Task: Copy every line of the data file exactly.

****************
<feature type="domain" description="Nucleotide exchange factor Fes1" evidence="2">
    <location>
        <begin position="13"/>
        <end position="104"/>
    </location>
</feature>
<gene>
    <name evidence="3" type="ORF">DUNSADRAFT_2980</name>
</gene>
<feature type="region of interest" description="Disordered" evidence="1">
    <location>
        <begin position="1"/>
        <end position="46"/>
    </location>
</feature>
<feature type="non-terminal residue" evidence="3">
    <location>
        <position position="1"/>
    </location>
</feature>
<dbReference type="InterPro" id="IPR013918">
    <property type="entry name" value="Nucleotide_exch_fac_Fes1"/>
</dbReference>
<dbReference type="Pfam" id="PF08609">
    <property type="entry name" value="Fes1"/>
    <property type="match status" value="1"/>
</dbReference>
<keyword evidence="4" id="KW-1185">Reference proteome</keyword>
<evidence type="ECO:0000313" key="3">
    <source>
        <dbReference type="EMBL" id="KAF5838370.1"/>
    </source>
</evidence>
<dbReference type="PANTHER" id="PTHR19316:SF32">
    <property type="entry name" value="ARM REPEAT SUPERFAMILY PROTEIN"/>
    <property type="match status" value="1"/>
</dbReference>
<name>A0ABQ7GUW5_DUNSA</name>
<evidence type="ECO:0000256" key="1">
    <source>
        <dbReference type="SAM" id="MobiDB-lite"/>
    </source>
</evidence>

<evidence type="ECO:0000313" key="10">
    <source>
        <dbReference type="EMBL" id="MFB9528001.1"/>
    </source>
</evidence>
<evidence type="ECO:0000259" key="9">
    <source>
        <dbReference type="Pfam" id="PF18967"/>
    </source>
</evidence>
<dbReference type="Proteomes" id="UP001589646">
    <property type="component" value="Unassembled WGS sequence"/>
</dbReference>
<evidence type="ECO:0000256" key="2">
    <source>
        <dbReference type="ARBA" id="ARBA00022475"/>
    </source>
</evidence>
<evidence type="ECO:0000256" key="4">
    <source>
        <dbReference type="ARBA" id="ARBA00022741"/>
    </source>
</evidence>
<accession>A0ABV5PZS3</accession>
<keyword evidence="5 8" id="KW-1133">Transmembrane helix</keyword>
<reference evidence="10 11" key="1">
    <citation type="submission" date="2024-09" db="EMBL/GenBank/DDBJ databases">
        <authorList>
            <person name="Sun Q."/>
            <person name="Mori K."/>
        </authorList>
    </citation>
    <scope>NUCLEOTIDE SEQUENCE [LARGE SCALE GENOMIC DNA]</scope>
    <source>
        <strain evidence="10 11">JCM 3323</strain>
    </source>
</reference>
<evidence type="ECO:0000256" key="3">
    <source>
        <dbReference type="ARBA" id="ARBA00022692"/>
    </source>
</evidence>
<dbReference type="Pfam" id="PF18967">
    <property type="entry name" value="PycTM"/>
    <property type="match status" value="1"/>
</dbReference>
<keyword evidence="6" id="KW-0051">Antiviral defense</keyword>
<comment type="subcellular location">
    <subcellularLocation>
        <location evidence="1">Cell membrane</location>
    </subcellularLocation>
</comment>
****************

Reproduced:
<feature type="domain" description="Nucleotide exchange factor Fes1" evidence="2">
    <location>
        <begin position="13"/>
        <end position="104"/>
    </location>
</feature>
<gene>
    <name evidence="3" type="ORF">DUNSADRAFT_2980</name>
</gene>
<feature type="region of interest" description="Disordered" evidence="1">
    <location>
        <begin position="1"/>
        <end position="46"/>
    </location>
</feature>
<feature type="non-terminal residue" evidence="3">
    <location>
        <position position="1"/>
    </location>
</feature>
<dbReference type="InterPro" id="IPR013918">
    <property type="entry name" value="Nucleotide_exch_fac_Fes1"/>
</dbReference>
<dbReference type="Pfam" id="PF08609">
    <property type="entry name" value="Fes1"/>
    <property type="match status" value="1"/>
</dbReference>
<keyword evidence="4" id="KW-1185">Reference proteome</keyword>
<evidence type="ECO:0000313" key="3">
    <source>
        <dbReference type="EMBL" id="KAF5838370.1"/>
    </source>
</evidence>
<dbReference type="PANTHER" id="PTHR19316:SF32">
    <property type="entry name" value="ARM REPEAT SUPERFAMILY PROTEIN"/>
    <property type="match status" value="1"/>
</dbReference>
<name>A0ABQ7GUW5_DUNSA</name>
<evidence type="ECO:0000256" key="1">
    <source>
        <dbReference type="SAM" id="MobiDB-lite"/>
    </source>
</evidence>

<evidence type="ECO:0000313" key="10">
    <source>
        <dbReference type="EMBL" id="MFB9528001.1"/>
    </source>
</evidence>
<evidence type="ECO:0000259" key="9">
    <source>
        <dbReference type="Pfam" id="PF18967"/>
    </source>
</evidence>
<dbReference type="Proteomes" id="UP001589646">
    <property type="component" value="Unassembled WGS sequence"/>
</dbReference>
<evidence type="ECO:0000256" key="2">
    <source>
        <dbReference type="ARBA" id="ARBA00022475"/>
    </source>
</evidence>
<evidence type="ECO:0000256" key="4">
    <source>
        <dbReference type="ARBA" id="ARBA00022741"/>
    </source>
</evidence>
<accession>A0ABV5PZS3</accession>
<keyword evidence="5 8" id="KW-1133">Transmembrane helix</keyword>
<reference evidence="10 11" key="1">
    <citation type="submission" date="2024-09" db="EMBL/GenBank/DDBJ databases">
        <authorList>
            <person name="Sun Q."/>
            <person name="Mori K."/>
        </authorList>
    </citation>
    <scope>NUCLEOTIDE SEQUENCE [LARGE SCALE GENOMIC DNA]</scope>
    <source>
        <strain evidence="10 11">JCM 3323</strain>
    </source>
</reference>
<evidence type="ECO:0000256" key="3">
    <source>
        <dbReference type="ARBA" id="ARBA00022692"/>
    </source>
</evidence>
<dbReference type="Pfam" id="PF18967">
    <property type="entry name" value="PycTM"/>
    <property type="match status" value="1"/>
</dbReference>
<keyword evidence="6" id="KW-0051">Antiviral defense</keyword>
<comment type="subcellular location">
    <subcellularLocation>
        <location evidence="1">Cell membrane</location>
    </subcellularLocation>
</comment>